Memrise states their strategy for effortless learning lies within 3 basic concepts: brain science, fun, and community. Memrise teaches you through the latest neuroscience-based language learning concepts paired with a playful game-based platform, supported by a “multimedia wonderland of learning.” Doesn’t that sound great? Memrise gets some pretty fantastic reviews, and with good reason – we’re hooked.
(FREE – basic; in-app purchases & upgrades $4.99 – $19.99)
game-based language learning
MindSnacks promotes language learning via game play. Currently, MindSnacks only offers 7 languages, but at the rate they’re succeeding we’d be surprised if they grow exponentially in the near future. MindSnacks offers 9 different games within each language lesson and 50 lessons per language (although you’ll need a paid upgrade after the first free lesson).
Each language lesson is based on a “category” such as: Nightlife, Family, Taking a Taxi, At the Pharmacy, etc. Users can choose which order they wish to learn in and pick which content is most relevant to them. These games may seem elementary at first, but they’re far from boring: they’re colorful, playful, and certainly addictive! Not to mention you’re focusing on essential vocabulary and conversational skills. Pretty neat if you ask us!
(highly variable $120 – $1,200)
Chances are if you’ve researched learning a new language, you’ve heard of the Pimsleur Method. It’s been around for awhile, which can be both positive and negative in the eyes of reviewers.
Dr. Paul Pimsleur was one of the first individuals to focus on organic learning using spaced repetition combined with recall and user interaction for improved retention. Pimsleur offers ~50 languages and advertises that 30 minutes a day of Pimsleur learning will do the job.
The Pimsleur Method essentially focuses on speaking the language, e.g. the structure and framework. Therefore, some reviewers feel it lacks content on reading and writing (even with new interactive software). Additionally, many reviewers state the breadth of vocabulary is a bit limited, although it now includes up to 5 levels compared to the previous 3.
Generally, those who are a bit more traditional tend to enjoy the Pimsleur products, which include: audio downloads, an interactive software program, or compact discs (we told you it was a bit archaic). By contrast, those who are looking for a shiny new language program or game-like app are more often than not deterred by Pimsleur.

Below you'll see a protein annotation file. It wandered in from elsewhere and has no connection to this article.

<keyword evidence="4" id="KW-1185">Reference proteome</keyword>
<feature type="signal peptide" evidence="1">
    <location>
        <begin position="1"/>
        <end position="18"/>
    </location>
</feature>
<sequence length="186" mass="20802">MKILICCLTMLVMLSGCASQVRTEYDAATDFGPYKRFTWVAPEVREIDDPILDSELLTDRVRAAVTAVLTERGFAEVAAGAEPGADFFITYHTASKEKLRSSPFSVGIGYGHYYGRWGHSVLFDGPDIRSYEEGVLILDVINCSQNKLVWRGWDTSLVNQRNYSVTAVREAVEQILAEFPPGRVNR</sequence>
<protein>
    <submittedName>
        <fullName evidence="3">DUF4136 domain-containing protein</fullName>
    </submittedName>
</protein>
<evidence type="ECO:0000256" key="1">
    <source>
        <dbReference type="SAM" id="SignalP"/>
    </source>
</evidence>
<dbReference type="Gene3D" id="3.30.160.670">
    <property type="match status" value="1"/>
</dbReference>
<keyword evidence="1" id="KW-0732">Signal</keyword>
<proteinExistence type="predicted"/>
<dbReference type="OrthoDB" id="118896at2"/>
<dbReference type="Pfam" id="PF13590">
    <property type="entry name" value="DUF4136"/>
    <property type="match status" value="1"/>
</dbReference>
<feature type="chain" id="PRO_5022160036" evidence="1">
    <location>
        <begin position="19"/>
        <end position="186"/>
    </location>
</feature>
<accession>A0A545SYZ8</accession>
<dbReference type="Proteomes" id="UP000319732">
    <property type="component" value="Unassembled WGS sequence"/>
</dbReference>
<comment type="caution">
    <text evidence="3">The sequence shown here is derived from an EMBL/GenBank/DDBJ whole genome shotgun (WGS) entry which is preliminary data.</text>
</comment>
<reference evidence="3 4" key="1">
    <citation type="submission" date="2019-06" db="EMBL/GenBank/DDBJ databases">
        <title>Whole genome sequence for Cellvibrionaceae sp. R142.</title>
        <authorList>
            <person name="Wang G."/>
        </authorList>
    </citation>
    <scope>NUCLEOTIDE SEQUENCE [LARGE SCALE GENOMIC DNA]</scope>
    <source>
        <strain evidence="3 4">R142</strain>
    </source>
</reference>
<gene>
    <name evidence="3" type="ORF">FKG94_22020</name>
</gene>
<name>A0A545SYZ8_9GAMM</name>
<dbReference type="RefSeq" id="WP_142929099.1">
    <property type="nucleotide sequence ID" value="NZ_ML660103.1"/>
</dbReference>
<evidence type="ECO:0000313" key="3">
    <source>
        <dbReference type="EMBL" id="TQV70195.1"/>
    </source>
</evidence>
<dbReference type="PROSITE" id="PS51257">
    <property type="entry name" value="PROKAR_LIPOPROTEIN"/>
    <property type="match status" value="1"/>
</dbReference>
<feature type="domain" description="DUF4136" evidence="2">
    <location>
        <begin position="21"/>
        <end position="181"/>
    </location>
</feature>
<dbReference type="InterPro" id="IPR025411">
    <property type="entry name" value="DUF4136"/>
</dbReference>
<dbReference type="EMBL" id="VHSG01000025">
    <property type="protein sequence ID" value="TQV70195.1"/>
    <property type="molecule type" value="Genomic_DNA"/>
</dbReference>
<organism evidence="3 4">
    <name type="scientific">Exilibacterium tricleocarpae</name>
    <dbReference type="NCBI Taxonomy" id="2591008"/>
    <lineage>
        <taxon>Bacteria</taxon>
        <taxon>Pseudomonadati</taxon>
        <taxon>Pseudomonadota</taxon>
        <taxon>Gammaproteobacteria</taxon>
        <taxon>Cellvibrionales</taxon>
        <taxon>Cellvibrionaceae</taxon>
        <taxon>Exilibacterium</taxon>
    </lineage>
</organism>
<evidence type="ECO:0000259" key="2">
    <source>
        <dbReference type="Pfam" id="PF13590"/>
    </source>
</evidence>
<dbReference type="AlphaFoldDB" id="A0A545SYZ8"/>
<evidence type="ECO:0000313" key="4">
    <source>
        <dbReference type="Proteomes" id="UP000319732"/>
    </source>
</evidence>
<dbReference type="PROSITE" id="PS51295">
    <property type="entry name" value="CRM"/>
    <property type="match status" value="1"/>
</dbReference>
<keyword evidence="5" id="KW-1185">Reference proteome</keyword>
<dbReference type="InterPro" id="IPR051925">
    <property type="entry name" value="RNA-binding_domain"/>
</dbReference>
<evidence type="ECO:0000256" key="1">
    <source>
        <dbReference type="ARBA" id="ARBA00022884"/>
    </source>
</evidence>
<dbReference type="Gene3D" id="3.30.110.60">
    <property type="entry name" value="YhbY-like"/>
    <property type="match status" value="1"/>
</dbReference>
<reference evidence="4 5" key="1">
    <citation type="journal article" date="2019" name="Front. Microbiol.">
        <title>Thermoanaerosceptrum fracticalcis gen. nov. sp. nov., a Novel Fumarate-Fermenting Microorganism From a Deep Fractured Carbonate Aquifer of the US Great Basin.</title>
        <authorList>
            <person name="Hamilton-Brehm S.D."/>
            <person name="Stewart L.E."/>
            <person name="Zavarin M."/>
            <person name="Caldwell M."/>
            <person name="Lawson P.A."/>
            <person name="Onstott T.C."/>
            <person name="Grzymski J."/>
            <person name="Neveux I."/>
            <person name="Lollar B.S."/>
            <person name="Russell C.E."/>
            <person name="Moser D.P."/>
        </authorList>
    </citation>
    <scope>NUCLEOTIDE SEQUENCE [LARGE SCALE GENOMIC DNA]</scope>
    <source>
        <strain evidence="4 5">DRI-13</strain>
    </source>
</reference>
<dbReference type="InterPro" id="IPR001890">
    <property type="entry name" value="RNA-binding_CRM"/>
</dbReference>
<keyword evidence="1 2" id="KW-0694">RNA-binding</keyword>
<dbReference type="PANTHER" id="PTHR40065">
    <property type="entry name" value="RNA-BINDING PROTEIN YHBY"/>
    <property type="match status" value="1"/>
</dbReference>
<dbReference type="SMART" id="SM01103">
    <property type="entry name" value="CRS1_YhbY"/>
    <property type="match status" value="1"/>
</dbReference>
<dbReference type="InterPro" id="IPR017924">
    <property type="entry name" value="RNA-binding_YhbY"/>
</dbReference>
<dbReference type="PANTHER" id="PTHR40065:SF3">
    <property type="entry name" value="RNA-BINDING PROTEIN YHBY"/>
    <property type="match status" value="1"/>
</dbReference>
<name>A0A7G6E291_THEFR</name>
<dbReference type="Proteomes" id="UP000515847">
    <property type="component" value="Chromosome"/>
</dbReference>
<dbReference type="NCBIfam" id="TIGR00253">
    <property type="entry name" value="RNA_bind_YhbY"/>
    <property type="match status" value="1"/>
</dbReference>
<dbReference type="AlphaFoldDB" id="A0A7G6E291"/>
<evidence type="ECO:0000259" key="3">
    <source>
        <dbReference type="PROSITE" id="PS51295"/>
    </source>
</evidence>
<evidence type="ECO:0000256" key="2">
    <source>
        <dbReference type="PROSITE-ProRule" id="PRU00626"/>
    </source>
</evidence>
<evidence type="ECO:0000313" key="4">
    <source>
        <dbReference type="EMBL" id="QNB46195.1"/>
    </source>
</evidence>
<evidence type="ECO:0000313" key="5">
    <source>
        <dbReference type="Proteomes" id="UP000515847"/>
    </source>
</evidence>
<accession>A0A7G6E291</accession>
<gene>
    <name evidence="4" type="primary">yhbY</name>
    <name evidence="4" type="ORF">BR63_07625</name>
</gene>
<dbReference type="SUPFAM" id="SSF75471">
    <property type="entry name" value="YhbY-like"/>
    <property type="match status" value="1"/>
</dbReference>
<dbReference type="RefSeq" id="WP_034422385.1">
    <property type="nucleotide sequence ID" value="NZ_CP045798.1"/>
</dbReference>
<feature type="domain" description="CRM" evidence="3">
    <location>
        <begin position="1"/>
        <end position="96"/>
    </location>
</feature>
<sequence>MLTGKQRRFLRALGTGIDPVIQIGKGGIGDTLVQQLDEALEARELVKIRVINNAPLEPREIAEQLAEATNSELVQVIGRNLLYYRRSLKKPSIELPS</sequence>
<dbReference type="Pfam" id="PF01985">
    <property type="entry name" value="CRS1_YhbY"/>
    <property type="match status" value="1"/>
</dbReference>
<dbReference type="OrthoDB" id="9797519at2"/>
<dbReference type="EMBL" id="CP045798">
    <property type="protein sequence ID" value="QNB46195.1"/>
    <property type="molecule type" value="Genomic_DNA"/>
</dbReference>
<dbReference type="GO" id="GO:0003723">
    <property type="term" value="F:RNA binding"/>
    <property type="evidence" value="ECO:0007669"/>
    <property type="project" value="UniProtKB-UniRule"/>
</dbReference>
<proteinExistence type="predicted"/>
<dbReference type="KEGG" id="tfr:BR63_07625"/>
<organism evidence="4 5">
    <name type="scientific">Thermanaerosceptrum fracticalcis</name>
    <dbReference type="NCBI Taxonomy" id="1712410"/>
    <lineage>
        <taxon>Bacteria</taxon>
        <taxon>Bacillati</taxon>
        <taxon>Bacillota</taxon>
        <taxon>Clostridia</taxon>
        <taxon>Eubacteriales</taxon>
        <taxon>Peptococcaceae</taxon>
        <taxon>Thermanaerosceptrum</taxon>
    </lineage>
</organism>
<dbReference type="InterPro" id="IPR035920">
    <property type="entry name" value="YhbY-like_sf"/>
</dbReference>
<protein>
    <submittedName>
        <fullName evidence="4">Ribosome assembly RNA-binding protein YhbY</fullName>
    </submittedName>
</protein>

DESIGN TEAM: please use this website for images – http://www.pimsleur.com/
(FREE – app + first lesson; subscriptions $79 – $249+)
Rosetta Stone is another household name when it comes to languages. Claiming to have pioneered the use of interactive software to accelerate language learning, Rosetta Stone offers products in ~30 languages. The Rosetta Stone approach is based on the idea that learning a new language requires actively demonstrating understanding through listening, speaking, reading, and writing – each and every step of the way.
By utilizing the Rosetta Stone Dynamic Immersion® method, beginner translation and grammar explanations are eliminated. This ultimately helps users to think in their new language from the very beginning. Rosetta Stone claims this method is most similar to learning your native language as a child, so it should enhance your natural abilities. Then, as lessons proceed, grammar and structure are built in step by step. This initial exclusion is where some users discount the effectiveness of Rosetta Stone.
Alternatively, millions of reviewers worldwide have touted their successes with the program. Rosetta Stone is available in an online subscription format, instant software download, CD set, and a mobile app.
flashcards; game-based learning
The TinyCards app is instantly likable – it’s clean, brightly colored, and user-friendly. Plus, its cartoon images are cute and quirky. If you read about Duolingo above, you know they encourage a game-based approach to language learning, and that’s exactly what these flashcards do.